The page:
There's an article over on gamrFeed, in which the writer assesses a set of games and tries to determine whether the sequels were better than the originals. And in the end, he comes up with six simple rules:
- Don't spend too much time on development.
- Change your engine every so often, and if you can, use one that you've developed yourself.
- Try to keep the team the same, especially if the original was good.
- Don't get rid of the parts of the original that people loved.
- Don't try to evolve too much and forget what made the original great.
- Improve everything, because one bad aspect can bring the whole game crashing down.
Personally, I'm not too convinced by all of these rules (for reasons which I'll rant on further below). Instead, I'd propose a simpler, more abstract set of conditions for making a good sequel:
- Make sure you've identified what made the original popular, and make sure you retain as much as possible.
- For every new gameplay element you add, make sure that you remove one of the old gameplay elements (or at least abstract it away, by combining it with other elements and/or making it context-sensitive).
The reason for this is simple: if you remove what made the original popular, you're gambling that players will like the new features. Similarly, if the player is faced with too many elements and features, they're liable to get confused and overwhelmed.
So... before I settle down to enjoy the sound of my own typing, what do other people think is needed to make a good sequel?
*pause for comments*
And now, onto the ranting...
1) Aside from the fact that "too long" is a very loose definition: spending too little time in development is just as bad as spending too long: what you release is likely to be unbalanced and/or buggy. There's also plenty of examples where companies have held onto a game until it's right: justabout everything from Blizzard, Half Life 2, Bioshock 2, God of War 3, Mass Effect 2...
As ever, it's up to the developer to balance the cost of continued development/polish against the risk of building up unmeetable expectations (or losing player interest altogether). But that's definitely an art, not a science.
2) Duke Nukem Forever. Need we say more? Also, I'm not sure why changing your game engine for a sequel is viewed as beneficial: it can severely impact your ability to retain the qualities of the original game. For instance, the original PC AvP (Rebellion, 1999, in-house engine) featured a clever dynamic-lighting system: you could shoot out virtually every single light you saw, and throw flares to light up the area. Conversely, the sequel (Monolith, 2001, Lithtech) did not feature destructible lights and the light from your torch was treated as a physical entity: if the circle of light even clipped a wall edge, the beam would be stopped dead. Essentially, Monolith were forced to shoehorn in features onto their engine which it was never designed for; the results were unimpressive.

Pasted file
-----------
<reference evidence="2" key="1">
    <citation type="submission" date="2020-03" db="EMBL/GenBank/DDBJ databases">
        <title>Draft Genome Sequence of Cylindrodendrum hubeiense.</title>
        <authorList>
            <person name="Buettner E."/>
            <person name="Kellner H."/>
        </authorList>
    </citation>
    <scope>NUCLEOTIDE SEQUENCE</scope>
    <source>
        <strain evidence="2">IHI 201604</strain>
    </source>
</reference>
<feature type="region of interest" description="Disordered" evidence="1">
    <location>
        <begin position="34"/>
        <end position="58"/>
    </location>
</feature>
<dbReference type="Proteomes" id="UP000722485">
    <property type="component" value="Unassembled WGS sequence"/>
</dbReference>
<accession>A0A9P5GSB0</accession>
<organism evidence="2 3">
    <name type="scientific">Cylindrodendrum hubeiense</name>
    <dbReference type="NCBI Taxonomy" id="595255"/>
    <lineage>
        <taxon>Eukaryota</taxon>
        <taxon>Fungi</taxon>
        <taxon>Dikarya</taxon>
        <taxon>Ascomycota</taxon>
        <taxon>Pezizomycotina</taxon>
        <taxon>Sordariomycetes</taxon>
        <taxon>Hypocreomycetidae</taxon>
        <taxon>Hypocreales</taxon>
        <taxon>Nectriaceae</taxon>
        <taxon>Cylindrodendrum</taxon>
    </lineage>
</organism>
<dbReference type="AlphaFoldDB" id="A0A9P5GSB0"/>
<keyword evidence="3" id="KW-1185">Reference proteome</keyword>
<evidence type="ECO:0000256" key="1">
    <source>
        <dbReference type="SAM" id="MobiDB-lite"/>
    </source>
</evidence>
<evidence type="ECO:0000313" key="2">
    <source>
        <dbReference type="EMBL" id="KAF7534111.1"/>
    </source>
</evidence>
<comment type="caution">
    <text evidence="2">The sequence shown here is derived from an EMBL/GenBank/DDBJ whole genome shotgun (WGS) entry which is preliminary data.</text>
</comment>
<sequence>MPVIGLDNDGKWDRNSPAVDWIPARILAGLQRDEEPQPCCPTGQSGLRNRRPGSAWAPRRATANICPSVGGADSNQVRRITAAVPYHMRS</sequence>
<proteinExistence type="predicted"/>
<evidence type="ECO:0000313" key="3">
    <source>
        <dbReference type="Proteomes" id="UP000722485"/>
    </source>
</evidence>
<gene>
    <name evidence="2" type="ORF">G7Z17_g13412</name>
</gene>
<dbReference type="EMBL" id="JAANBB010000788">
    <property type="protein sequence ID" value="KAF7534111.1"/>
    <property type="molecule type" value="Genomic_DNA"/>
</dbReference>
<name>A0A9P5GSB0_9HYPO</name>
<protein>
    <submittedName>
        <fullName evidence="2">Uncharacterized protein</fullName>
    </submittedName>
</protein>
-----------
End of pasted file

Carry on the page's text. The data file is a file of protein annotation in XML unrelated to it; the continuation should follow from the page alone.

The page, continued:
(Equally; an in-house engine offers more flexibility, but is liable to increase development time)
3) True to a degree, but it's also imperative to make sure the development team doesn't suffer from tunnel vision or is overly influenced by a small (but generally very vocal) hardcore fanbase.
4) and 5) are essentially the same, and are pretty much common sense: if you change the sequel too much, you risk losing the factors which made the original popular. Conversely though, if you don't make any changes, there's a risk that your game will be labelled as an expansion pack or dismissed as a lazy cash-in. Sadly, it's not possible to quantify what a good level of change is; as a general rule of thumb, I'd suggest trying to retain 65-90% of the original game's mechanisms (though you then get into a discussion of what consitutes a "mechanism"...).
6) is effectively a contradiction of 4 and 5: the only way you can improve something is to change it. And the more you change, the greater the risk that the end result will be too different to the original - it may well be better in every way, but if it's not what the fans want, that isn't really of any benefit!